January is National Birth Defects Prevention Month, and the theme for 2018 is “Prevent to Protect: Prevent Infections for Baby’s Protection.”
Click here to read the health department’s National Birth Defects Prevention Month 2018 press release.
Not all birth defects can be prevented, but some can – particularly those that are caused by infections women might get before or during pregnancy.
All women who might become pregnant – including teens – can lower their risk of having babies with birth defects by following some basic health guidelines throughout their reproductive years:
1. Stay vaccinated.
- Get the flu shot each year, as well as the whooping cough vaccine.
- Be up-to-date on all of your vaccines before becoming pregnant.
2. Prevent insect bites.
- Use insect repellent. (According to the EPA, the most effective insect repellents are those that contain picaridin, IR3535, DEET, or lemon-eucalyptus oil, AKA para-menthane-3,8-diol.)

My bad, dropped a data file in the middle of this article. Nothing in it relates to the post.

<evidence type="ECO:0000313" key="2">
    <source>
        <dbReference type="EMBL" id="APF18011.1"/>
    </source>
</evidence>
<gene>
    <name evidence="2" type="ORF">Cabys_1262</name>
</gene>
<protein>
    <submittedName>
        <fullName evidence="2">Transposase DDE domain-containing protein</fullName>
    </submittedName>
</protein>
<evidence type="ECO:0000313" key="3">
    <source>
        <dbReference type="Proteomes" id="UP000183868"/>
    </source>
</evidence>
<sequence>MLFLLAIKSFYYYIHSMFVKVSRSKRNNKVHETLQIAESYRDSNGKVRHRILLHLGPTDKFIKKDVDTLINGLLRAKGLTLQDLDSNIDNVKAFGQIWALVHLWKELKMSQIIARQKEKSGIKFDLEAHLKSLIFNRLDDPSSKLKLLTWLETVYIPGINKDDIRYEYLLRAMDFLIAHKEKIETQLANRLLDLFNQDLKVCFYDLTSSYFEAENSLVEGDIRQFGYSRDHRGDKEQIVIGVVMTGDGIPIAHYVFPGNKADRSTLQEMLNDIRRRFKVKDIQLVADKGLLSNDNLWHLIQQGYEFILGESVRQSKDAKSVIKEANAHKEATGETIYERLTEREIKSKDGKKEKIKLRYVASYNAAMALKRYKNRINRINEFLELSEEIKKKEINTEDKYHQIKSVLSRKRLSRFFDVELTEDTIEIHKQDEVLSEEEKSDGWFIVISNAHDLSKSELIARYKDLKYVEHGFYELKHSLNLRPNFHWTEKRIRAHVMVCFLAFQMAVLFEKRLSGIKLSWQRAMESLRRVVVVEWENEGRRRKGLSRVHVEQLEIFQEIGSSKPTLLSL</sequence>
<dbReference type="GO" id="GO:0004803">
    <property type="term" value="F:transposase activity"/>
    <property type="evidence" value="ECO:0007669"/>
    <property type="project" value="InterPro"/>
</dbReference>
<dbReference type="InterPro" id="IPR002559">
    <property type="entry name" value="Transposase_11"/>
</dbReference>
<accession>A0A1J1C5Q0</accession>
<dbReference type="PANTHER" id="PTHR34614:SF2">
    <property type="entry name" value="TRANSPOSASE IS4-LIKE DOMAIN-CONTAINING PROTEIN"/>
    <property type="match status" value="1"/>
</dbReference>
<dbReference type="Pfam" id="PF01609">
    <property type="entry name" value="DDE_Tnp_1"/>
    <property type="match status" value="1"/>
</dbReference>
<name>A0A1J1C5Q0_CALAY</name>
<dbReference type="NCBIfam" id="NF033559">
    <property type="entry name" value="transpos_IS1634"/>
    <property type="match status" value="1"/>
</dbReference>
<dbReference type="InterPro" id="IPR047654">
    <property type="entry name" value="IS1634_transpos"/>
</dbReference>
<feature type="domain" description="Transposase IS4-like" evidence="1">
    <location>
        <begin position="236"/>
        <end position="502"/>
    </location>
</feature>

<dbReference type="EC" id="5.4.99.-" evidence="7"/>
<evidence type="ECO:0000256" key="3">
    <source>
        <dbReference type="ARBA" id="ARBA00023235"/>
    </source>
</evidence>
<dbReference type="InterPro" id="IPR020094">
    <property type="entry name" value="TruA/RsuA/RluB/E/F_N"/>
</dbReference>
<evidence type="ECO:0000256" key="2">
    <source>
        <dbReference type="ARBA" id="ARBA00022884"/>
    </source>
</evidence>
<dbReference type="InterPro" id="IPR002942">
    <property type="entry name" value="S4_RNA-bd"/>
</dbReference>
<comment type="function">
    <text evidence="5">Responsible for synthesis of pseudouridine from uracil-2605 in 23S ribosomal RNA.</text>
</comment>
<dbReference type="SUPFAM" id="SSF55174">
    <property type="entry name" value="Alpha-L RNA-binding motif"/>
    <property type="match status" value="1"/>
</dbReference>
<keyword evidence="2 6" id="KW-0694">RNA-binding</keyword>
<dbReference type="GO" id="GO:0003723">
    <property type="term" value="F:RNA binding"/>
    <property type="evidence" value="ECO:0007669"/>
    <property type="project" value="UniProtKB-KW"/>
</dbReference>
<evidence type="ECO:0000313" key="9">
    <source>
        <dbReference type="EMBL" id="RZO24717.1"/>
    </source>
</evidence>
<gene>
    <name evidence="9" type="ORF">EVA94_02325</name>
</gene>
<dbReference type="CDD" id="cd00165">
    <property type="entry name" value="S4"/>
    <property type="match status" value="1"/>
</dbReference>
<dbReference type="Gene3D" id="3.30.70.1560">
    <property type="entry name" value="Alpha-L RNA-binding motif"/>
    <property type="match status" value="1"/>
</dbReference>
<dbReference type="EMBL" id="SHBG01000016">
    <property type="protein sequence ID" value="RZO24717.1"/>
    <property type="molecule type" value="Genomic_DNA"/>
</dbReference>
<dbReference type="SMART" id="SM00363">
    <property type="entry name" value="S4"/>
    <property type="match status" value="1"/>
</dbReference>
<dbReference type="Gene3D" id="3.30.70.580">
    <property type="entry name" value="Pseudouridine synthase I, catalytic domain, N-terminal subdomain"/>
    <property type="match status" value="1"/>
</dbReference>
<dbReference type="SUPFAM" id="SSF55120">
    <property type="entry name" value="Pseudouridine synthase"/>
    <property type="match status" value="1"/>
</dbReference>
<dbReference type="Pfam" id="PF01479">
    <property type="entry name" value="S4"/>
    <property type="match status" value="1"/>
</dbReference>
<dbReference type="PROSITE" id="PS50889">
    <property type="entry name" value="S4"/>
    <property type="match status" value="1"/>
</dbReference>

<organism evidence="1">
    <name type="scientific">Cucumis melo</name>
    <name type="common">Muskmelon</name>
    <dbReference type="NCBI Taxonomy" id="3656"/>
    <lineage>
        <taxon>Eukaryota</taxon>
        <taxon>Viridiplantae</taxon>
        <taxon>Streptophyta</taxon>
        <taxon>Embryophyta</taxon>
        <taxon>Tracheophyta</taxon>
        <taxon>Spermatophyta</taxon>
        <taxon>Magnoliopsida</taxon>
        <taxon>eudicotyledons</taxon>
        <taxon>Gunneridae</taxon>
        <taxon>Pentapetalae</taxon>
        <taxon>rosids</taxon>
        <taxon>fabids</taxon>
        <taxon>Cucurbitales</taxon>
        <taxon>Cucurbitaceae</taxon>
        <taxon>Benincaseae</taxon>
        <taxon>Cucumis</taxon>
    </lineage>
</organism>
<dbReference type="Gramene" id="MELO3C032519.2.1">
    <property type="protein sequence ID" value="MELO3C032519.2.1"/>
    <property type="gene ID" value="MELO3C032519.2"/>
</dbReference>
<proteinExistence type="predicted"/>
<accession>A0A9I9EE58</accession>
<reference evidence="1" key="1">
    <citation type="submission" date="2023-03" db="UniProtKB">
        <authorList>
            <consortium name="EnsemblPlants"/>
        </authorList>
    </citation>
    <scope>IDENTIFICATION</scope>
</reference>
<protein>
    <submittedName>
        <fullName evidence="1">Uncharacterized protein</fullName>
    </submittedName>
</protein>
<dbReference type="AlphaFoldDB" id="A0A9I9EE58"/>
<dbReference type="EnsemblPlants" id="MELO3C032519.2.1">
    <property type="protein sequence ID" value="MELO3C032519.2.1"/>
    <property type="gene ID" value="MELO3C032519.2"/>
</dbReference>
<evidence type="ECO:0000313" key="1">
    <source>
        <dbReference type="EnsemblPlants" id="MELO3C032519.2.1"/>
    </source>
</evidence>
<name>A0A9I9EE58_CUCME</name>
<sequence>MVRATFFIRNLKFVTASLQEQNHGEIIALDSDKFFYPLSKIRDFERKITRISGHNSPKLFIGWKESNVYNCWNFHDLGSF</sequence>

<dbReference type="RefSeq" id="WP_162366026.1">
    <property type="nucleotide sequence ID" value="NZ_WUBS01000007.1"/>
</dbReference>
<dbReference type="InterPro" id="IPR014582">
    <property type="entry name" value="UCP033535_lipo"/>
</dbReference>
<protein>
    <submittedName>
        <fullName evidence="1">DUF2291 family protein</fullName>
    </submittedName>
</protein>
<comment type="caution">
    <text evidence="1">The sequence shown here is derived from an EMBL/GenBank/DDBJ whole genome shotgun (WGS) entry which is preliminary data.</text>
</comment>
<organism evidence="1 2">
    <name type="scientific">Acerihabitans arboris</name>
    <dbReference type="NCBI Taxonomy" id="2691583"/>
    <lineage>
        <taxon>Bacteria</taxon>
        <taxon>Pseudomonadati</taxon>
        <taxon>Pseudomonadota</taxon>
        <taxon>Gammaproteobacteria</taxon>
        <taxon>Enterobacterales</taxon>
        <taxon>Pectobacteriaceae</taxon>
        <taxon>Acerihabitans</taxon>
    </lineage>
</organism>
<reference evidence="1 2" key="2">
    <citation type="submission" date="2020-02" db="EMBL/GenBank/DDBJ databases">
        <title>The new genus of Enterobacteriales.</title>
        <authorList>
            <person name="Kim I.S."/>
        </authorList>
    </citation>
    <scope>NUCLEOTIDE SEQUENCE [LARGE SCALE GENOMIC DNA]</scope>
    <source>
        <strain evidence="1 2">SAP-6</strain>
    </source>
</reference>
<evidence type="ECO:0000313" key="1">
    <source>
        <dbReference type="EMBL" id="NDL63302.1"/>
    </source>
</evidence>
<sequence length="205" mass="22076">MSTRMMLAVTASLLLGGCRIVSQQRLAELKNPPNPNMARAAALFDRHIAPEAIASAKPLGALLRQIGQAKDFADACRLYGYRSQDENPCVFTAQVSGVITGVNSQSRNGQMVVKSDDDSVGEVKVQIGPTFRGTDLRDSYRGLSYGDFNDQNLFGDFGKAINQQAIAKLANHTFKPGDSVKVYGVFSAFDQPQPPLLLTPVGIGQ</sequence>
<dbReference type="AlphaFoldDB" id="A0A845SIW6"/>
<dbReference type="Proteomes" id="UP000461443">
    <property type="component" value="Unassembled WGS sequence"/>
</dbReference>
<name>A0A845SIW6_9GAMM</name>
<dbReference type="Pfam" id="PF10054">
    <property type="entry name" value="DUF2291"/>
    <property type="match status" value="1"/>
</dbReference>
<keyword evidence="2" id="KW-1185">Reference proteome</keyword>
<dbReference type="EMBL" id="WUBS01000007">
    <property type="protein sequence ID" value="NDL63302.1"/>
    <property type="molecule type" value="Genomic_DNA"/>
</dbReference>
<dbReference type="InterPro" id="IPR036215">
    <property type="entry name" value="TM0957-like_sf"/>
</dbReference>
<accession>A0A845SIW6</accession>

- Wear long-sleeved shirts and long pants when outside.
- Consider avoiding travel to areas where the Zika virus is present.
3. Practice good hygiene.
- Wash your hands often with soap and water.
- Avoid putting a young child’s cup or pacifier in your mouth.
4. Get enough folic acid.
- All women who are capable of bearing children should consume 400 micrgrams (400 mcg or 0.4
- mg) of folic acid daily. This can prevent 50 to 70 percent of neural tube defects, such as spina bifida and anencephaly.
5. Talk to your healthcare provider.
- Ask about how you can prevent sexually transmitted infections.
- Discuss prevention of Zika virus